Budding Rivalry

Despite being separated by less than 150 miles, Wisconsin and Northwestern have sprung a great rivalry with only two games in the last six years. With new divisions on the way and the Wildcats taking bigger steps forward, Northwestern coach Pat Fitzgerald sees a good rivalry starting to build.

CHICAGO - Although its campuses are separated by only 140 miles, the third shortest commute in the Big Ten, the rivalry between Wisconsin and Northwestern rivalry has never gotten as much attention compared to Wisconsin's games against Iowa, Michigan State, Minnesota or Ohio State.

Northwestern coach Pat Fitzgerald thinks that is going to change.

With the Big Ten splitting into an East-West lineup for the 2014 season to accommodate the addition of Maryland and Rutgers, Wisconsin and Northwestern will sit in the same division with Illinois, Iowa, Minnesota, Nebraska and Purdue.

"I am fired up about the East and the West," said Fitzgerald during last week's Big Ten preseason meetings. "I think that's great for Big Ten football. I love it for our players and our fans, especially our Chicagoland fans. They won't have to get into a plane to watch a league game. That's kind of neat."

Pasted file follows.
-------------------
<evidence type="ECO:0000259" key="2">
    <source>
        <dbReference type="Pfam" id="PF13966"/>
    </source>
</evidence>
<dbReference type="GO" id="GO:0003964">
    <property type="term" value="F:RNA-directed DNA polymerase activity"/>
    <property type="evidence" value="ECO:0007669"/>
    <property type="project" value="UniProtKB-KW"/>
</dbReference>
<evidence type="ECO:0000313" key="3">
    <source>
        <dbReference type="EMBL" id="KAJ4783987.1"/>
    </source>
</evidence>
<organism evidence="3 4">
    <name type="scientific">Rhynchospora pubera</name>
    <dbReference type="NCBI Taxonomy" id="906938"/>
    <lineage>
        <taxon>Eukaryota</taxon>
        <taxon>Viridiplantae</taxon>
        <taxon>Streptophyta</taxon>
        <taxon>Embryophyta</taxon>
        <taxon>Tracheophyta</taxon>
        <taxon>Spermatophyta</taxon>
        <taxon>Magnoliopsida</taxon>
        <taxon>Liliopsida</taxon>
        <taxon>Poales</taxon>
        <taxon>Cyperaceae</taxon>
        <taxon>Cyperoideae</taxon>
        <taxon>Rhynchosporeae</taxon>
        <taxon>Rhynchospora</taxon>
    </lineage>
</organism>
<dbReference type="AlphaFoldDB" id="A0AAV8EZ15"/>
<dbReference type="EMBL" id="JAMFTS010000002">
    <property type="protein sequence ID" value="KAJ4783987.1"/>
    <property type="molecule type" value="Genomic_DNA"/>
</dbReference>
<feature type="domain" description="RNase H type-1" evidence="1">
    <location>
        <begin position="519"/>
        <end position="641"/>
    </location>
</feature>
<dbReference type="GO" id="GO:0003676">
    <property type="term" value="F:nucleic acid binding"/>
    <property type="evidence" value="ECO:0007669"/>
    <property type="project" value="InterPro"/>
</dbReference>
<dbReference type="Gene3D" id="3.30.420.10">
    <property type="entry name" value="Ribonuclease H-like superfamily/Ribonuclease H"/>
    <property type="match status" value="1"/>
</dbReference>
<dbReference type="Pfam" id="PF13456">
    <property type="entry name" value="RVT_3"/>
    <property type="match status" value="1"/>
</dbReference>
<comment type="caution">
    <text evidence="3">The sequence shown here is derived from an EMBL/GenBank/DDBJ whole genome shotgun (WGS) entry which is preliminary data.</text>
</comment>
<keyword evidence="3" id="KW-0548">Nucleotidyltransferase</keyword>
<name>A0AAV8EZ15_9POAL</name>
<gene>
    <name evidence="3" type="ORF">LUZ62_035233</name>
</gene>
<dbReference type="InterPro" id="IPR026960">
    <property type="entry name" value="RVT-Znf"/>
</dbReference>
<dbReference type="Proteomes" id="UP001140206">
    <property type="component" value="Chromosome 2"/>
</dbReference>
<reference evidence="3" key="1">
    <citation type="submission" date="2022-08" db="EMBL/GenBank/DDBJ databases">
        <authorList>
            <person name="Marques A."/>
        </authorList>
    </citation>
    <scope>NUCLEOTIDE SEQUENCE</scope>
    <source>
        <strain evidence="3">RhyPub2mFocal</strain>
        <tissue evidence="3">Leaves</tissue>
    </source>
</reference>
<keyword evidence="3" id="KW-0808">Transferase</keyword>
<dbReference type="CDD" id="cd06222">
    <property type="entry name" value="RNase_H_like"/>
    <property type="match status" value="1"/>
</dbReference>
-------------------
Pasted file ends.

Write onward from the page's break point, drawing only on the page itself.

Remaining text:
It's a rivalry that only seems natural because of the proximity, but one that hasn't blossomed because of the conference's unbalanced schedule. While Wisconsin has played Minnesota on a yearly basis and played Iowa every year from 1937 to 2010, Wisconsin has only played Northwestern twice since 2007. And while Wisconsin has played at Michigan State three times since 2008, Wisconsin has traveled to Evanston only three times since 1999.

But every good rivalry needs competitive balance, something Northwestern is starting to achieve with Wisconsin. Since dominating the Wildcats 1972-99, going 24-11 over that time frame, Wisconsin is 3-4 against Northwestern in its last seven meetings with three decided by less than a field goal.

"Our last decade of games has been awesome," said Fitzgerald, throwing out the 70-23 beating his team suffered at the end of the 2010 regular season. "Most of the games have been competitive for the last handful of years. I think it's great for our fans. I think it's terrific for our fans."

Parallels can be drawn between the two programs in recent history. Wisconsin's program got jumpstarted in the early 1990s by Barry Alvarez, whose renaissance has helped Wisconsin play in six Rose Bowls since 1993.

Northwestern's turnover started around the same time when Gary Barnett led Northwestern to back-to-back Big Ten championships in 1995-96 (winning the title outright in 1995) and a spot in the 1996 Rose Bowl. The Wildcats' brand has gotten stronger under Fitzgerald, who is coming off the program's first 10-win season since 1995 and their first bowl win since the 1948 Rose Bowl.

"It's great for two teams that over time have really respected one another (to play each other)," said Fitzgerald.

Wisconsin will host Northwestern on Oct. 12 at 2:30 p.m.

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